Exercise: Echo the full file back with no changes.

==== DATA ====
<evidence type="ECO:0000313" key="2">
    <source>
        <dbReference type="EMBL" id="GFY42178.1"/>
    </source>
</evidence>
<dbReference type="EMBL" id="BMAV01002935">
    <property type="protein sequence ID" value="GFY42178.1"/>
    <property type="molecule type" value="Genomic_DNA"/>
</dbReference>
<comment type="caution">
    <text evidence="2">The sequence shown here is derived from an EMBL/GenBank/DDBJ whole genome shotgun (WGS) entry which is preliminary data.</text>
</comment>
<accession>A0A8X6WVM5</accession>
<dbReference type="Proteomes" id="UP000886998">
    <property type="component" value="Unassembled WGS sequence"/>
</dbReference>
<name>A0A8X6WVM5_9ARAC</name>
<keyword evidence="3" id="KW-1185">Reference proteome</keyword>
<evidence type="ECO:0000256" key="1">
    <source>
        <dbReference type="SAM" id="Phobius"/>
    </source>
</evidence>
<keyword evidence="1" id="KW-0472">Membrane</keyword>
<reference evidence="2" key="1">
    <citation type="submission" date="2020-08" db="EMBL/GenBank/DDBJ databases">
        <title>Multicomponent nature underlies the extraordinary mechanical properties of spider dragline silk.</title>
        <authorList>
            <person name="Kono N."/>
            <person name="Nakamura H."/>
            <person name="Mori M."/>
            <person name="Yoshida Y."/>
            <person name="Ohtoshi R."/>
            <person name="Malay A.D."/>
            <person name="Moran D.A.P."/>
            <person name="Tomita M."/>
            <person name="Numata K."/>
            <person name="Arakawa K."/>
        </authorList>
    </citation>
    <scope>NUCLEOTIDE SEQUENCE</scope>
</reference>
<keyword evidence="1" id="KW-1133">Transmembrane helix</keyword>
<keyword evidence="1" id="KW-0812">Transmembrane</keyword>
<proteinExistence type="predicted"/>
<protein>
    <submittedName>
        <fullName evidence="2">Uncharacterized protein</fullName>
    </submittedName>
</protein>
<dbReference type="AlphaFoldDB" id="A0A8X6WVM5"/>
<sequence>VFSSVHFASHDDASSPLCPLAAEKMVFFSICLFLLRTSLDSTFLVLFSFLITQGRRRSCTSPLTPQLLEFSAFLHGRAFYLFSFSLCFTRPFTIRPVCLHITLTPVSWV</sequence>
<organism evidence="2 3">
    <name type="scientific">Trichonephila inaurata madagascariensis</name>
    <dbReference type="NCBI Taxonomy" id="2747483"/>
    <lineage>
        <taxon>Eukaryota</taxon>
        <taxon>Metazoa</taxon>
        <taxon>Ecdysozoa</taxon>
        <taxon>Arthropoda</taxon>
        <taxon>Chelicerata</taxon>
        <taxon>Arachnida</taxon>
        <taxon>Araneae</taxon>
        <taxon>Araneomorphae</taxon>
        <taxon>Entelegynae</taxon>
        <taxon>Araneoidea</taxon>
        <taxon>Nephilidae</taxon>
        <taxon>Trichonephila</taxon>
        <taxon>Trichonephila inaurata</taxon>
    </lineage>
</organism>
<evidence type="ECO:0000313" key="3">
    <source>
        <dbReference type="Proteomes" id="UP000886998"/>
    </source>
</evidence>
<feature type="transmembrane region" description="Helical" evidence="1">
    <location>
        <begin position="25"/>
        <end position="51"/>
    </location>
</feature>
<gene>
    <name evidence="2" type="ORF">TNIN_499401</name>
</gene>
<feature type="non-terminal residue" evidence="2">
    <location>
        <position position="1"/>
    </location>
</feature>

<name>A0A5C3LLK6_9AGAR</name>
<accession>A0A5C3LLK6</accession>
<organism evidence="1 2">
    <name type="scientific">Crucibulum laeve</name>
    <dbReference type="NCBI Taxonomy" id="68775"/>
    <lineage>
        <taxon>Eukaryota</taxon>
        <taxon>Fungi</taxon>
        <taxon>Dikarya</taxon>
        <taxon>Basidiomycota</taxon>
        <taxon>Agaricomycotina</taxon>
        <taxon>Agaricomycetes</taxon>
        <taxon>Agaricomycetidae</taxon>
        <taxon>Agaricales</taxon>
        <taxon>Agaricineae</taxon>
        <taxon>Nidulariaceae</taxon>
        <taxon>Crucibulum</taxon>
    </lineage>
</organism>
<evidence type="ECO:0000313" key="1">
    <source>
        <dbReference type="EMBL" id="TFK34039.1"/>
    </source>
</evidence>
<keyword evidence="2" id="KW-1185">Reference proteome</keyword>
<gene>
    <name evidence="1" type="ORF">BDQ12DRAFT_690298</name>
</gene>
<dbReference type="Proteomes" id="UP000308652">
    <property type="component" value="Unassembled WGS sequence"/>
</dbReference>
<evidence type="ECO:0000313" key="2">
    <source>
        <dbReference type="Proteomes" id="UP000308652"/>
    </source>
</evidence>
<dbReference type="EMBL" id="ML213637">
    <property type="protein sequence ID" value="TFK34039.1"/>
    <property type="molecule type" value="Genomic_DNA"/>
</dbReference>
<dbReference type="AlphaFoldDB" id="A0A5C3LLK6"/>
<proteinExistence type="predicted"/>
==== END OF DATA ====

<evidence type="ECO:0000313" key="2">
    <source>
        <dbReference type="EMBL" id="GFY42178.1"/>
    </source>
</evidence>
<dbReference type="EMBL" id="BMAV01002935">
    <property type="protein sequence ID" value="GFY42178.1"/>
    <property type="molecule type" value="Genomic_DNA"/>
</dbReference>
<comment type="caution">
    <text evidence="2">The sequence shown here is derived from an EMBL/GenBank/DDBJ whole genome shotgun (WGS) entry which is preliminary data.</text>
</comment>
<accession>A0A8X6WVM5</accession>
<dbReference type="Proteomes" id="UP000886998">
    <property type="component" value="Unassembled WGS sequence"/>
</dbReference>
<name>A0A8X6WVM5_9ARAC</name>
<keyword evidence="3" id="KW-1185">Reference proteome</keyword>
<evidence type="ECO:0000256" key="1">
    <source>
        <dbReference type="SAM" id="Phobius"/>
    </source>
</evidence>
<keyword evidence="1" id="KW-0472">Membrane</keyword>
<reference evidence="2" key="1">
    <citation type="submission" date="2020-08" db="EMBL/GenBank/DDBJ databases">
        <title>Multicomponent nature underlies the extraordinary mechanical properties of spider dragline silk.</title>
        <authorList>
            <person name="Kono N."/>
            <person name="Nakamura H."/>
            <person name="Mori M."/>
            <person name="Yoshida Y."/>
            <person name="Ohtoshi R."/>
            <person name="Malay A.D."/>
            <person name="Moran D.A.P."/>
            <person name="Tomita M."/>
            <person name="Numata K."/>
            <person name="Arakawa K."/>
        </authorList>
    </citation>
    <scope>NUCLEOTIDE SEQUENCE</scope>
</reference>
<keyword evidence="1" id="KW-1133">Transmembrane helix</keyword>
<keyword evidence="1" id="KW-0812">Transmembrane</keyword>
<proteinExistence type="predicted"/>
<protein>
    <submittedName>
        <fullName evidence="2">Uncharacterized protein</fullName>
    </submittedName>
</protein>
<dbReference type="AlphaFoldDB" id="A0A8X6WVM5"/>
<sequence>VFSSVHFASHDDASSPLCPLAAEKMVFFSICLFLLRTSLDSTFLVLFSFLITQGRRRSCTSPLTPQLLEFSAFLHGRAFYLFSFSLCFTRPFTIRPVCLHITLTPVSWV</sequence>
<organism evidence="2 3">
    <name type="scientific">Trichonephila inaurata madagascariensis</name>
    <dbReference type="NCBI Taxonomy" id="2747483"/>
    <lineage>
        <taxon>Eukaryota</taxon>
        <taxon>Metazoa</taxon>
        <taxon>Ecdysozoa</taxon>
        <taxon>Arthropoda</taxon>
        <taxon>Chelicerata</taxon>
        <taxon>Arachnida</taxon>
        <taxon>Araneae</taxon>
        <taxon>Araneomorphae</taxon>
        <taxon>Entelegynae</taxon>
        <taxon>Araneoidea</taxon>
        <taxon>Nephilidae</taxon>
        <taxon>Trichonephila</taxon>
        <taxon>Trichonephila inaurata</taxon>
    </lineage>
</organism>
<evidence type="ECO:0000313" key="3">
    <source>
        <dbReference type="Proteomes" id="UP000886998"/>
    </source>
</evidence>
<feature type="transmembrane region" description="Helical" evidence="1">
    <location>
        <begin position="25"/>
        <end position="51"/>
    </location>
</feature>
<gene>
    <name evidence="2" type="ORF">TNIN_499401</name>
</gene>
<feature type="non-terminal residue" evidence="2">
    <location>
        <position position="1"/>
    </location>
</feature>

<name>A0A5C3LLK6_9AGAR</name>
<accession>A0A5C3LLK6</accession>
<organism evidence="1 2">
    <name type="scientific">Crucibulum laeve</name>
    <dbReference type="NCBI Taxonomy" id="68775"/>
    <lineage>
        <taxon>Eukaryota</taxon>
        <taxon>Fungi</taxon>
        <taxon>Dikarya</taxon>
        <taxon>Basidiomycota</taxon>
        <taxon>Agaricomycotina</taxon>
        <taxon>Agaricomycetes</taxon>
        <taxon>Agaricomycetidae</taxon>
        <taxon>Agaricales</taxon>
        <taxon>Agaricineae</taxon>
        <taxon>Nidulariaceae</taxon>
        <taxon>Crucibulum</taxon>
    </lineage>
</organism>
<evidence type="ECO:0000313" key="1">
    <source>
        <dbReference type="EMBL" id="TFK34039.1"/>
    </source>
</evidence>
<keyword evidence="2" id="KW-1185">Reference proteome</keyword>
<gene>
    <name evidence="1" type="ORF">BDQ12DRAFT_690298</name>
</gene>
<dbReference type="Proteomes" id="UP000308652">
    <property type="component" value="Unassembled WGS sequence"/>
</dbReference>
<evidence type="ECO:0000313" key="2">
    <source>
        <dbReference type="Proteomes" id="UP000308652"/>
    </source>
</evidence>
<dbReference type="EMBL" id="ML213637">
    <property type="protein sequence ID" value="TFK34039.1"/>
    <property type="molecule type" value="Genomic_DNA"/>
</dbReference>
<dbReference type="AlphaFoldDB" id="A0A5C3LLK6"/>
<proteinExistence type="predicted"/>